In Delhi, milk is sold like gasoline.
Milk's morning addicts dock small self-owned
tanks to pale blue stations, where machines
fill them with foaming jets of double-toned.
Maids, slow pajama'd men, queue up for more,
as air-kissed amateurs loaf round the line,
appalled by their uncool and vernac chore,
their there-but-not-there air declares in mime
to passing anglophones, the maid's day off.
The next day, in a nursing home, an old,
anaemic dowager lies just transfused
with priceless blood that can't be bought or sold
but must be bartered, newish blood for used.
Son, nephew, son-in-law, bare willing skin
like donor cows, but she needs more than three:
the truant maid, redesignated kin,
is milked for mother's sake then given tea,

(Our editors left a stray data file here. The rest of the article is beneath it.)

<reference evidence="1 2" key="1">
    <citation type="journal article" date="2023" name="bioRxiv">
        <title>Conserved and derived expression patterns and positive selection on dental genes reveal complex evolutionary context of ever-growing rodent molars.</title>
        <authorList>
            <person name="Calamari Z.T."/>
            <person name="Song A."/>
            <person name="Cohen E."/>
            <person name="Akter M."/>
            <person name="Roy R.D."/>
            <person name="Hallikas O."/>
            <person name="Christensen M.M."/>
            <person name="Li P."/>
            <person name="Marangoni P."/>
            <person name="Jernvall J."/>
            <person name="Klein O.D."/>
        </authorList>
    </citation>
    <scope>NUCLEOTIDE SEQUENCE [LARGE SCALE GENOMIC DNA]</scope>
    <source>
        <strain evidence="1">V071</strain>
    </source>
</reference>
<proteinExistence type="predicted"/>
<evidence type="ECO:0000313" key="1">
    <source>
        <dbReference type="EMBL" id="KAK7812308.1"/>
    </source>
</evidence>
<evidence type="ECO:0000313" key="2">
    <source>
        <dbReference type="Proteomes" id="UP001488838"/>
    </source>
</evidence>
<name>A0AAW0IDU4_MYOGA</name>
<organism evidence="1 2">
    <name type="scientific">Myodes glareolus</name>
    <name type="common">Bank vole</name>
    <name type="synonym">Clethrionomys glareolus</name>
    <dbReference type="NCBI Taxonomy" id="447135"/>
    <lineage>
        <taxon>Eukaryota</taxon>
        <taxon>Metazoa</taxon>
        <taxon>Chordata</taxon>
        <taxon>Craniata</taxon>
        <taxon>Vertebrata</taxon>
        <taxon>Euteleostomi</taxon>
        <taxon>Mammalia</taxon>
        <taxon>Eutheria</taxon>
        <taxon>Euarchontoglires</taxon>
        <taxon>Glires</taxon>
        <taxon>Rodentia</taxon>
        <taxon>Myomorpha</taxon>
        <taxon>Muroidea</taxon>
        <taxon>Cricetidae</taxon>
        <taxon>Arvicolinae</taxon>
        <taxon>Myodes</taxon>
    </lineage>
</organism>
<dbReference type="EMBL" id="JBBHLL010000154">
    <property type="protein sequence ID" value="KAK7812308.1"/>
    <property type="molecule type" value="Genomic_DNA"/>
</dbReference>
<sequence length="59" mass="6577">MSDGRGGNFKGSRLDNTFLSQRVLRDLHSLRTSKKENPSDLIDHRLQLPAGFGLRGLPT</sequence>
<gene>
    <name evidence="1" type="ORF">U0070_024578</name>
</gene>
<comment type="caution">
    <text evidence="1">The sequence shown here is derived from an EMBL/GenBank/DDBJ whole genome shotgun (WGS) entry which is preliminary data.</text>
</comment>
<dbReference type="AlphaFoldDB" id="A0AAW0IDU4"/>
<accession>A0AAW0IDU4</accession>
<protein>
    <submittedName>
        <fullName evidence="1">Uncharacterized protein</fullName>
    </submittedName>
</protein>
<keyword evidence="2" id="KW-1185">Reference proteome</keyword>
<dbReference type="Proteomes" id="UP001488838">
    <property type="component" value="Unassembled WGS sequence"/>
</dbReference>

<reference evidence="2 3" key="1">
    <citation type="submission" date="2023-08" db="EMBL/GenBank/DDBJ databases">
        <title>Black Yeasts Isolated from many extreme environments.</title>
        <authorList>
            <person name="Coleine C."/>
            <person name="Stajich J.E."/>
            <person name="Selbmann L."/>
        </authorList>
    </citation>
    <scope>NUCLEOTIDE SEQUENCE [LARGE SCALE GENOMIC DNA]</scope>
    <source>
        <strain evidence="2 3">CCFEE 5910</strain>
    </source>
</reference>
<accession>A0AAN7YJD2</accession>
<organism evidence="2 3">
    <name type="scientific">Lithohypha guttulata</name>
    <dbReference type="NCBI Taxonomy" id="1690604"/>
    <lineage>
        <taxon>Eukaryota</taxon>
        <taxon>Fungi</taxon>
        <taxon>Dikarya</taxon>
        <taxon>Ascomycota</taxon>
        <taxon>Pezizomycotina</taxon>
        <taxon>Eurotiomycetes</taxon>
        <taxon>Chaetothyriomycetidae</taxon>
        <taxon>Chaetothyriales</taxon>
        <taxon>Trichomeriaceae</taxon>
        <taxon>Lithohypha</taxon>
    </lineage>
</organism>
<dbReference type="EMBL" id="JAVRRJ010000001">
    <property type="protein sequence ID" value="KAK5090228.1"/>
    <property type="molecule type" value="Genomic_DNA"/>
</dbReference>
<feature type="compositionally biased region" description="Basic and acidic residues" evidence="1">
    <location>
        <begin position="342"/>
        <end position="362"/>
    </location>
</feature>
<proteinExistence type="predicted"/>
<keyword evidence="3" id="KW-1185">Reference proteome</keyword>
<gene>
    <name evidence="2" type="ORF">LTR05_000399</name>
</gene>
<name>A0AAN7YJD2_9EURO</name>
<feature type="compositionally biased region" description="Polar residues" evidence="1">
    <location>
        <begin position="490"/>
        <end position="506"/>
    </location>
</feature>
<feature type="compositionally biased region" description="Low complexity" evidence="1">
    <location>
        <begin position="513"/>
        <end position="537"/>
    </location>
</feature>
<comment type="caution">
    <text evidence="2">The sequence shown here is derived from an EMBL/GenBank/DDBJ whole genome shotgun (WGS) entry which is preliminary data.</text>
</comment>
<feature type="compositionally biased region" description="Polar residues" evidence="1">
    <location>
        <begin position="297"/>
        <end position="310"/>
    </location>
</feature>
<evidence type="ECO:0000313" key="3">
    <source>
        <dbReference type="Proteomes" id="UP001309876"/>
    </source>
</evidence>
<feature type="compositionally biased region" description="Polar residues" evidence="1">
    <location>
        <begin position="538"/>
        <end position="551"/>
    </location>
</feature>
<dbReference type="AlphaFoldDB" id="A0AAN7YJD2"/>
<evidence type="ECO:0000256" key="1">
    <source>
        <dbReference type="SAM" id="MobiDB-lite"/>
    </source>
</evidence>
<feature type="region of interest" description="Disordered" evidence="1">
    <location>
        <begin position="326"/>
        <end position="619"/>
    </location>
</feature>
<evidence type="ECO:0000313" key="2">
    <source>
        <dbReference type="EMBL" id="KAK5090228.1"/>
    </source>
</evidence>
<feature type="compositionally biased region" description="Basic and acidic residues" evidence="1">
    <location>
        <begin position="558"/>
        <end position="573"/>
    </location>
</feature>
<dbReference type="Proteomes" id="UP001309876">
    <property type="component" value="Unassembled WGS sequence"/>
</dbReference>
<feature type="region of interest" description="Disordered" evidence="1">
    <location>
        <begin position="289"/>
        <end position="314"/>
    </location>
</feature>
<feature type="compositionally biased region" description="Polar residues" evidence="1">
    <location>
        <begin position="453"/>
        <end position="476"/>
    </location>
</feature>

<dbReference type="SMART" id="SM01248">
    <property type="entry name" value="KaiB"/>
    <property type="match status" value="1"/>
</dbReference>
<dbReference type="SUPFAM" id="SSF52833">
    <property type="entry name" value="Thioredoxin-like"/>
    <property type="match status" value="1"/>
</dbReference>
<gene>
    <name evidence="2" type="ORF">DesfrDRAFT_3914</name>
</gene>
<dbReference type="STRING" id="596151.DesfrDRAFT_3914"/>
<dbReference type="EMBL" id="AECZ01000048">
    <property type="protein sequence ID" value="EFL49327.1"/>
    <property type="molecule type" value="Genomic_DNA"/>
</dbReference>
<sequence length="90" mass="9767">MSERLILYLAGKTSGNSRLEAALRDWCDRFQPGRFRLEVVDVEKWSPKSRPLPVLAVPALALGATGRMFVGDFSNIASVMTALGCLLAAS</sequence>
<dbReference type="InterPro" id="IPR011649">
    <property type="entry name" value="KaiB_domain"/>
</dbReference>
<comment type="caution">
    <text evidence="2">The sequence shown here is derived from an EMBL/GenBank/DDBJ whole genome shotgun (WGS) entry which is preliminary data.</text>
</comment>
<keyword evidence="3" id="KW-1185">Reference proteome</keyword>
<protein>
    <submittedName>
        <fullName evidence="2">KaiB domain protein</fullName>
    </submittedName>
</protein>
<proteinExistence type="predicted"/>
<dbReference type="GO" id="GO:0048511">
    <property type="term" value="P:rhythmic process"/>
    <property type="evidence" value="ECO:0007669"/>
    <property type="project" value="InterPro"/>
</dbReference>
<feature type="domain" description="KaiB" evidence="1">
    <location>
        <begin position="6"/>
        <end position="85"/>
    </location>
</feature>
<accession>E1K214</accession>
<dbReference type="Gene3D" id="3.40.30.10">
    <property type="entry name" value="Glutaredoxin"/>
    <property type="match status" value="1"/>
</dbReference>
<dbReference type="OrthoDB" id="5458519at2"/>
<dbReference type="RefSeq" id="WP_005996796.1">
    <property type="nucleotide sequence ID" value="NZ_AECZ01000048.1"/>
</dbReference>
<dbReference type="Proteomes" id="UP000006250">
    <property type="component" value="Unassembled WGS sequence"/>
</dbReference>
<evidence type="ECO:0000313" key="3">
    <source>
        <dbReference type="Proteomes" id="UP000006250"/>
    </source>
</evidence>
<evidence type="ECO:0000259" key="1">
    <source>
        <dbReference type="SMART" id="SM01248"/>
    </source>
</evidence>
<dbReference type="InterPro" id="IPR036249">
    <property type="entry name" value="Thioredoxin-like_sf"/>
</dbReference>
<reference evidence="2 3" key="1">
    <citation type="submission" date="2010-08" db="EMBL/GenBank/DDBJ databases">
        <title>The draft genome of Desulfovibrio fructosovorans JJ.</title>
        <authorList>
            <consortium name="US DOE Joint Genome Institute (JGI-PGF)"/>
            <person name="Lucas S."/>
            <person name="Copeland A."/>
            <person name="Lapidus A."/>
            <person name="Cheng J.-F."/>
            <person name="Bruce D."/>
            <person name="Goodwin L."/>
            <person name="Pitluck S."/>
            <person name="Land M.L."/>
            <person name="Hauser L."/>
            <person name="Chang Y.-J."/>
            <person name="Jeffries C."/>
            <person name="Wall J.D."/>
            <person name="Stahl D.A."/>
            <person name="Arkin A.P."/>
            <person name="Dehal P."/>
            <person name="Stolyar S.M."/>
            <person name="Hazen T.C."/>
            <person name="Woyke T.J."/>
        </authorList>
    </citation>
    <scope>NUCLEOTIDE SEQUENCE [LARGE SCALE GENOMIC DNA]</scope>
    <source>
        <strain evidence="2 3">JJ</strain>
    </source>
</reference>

and while it's drunk she's almost family.
Look and Feel
Why do poems have short lines
And inches of white around them?
Shouldn't they track print across
A page's width like stories do,
Try not to seem spin-dried and shrunk
After their vellum is sized?
And those ragged edges...
Would you read a story with a fringe?
Poems look knowing. They sit there,
Each one moated on its page,
Collected, a bunch of runt skylines
Stood on their sides, hinting
In their arch meagreness, that
they have designs on you. Novels
Are maps you scramble through:
Poems are stalkers, their readers, prey.
If modern poems were formatted in rectangular shapes,
Long breathing lines justified into neutral blocks of print,
People might read them. Square poems can be taken unawares,
Happened upon; they won’t come-hither you, nor put you off
Like their shapely cousins do, by loitering with intent. The sly
Show-offery of verse shall be tempered by its four-square form;
You might even find the room to be unhurriedly seduced
By the rare verbs, inverted feet and just-minted metaphors
That are part, of the enamelled inlay of this (minor) art.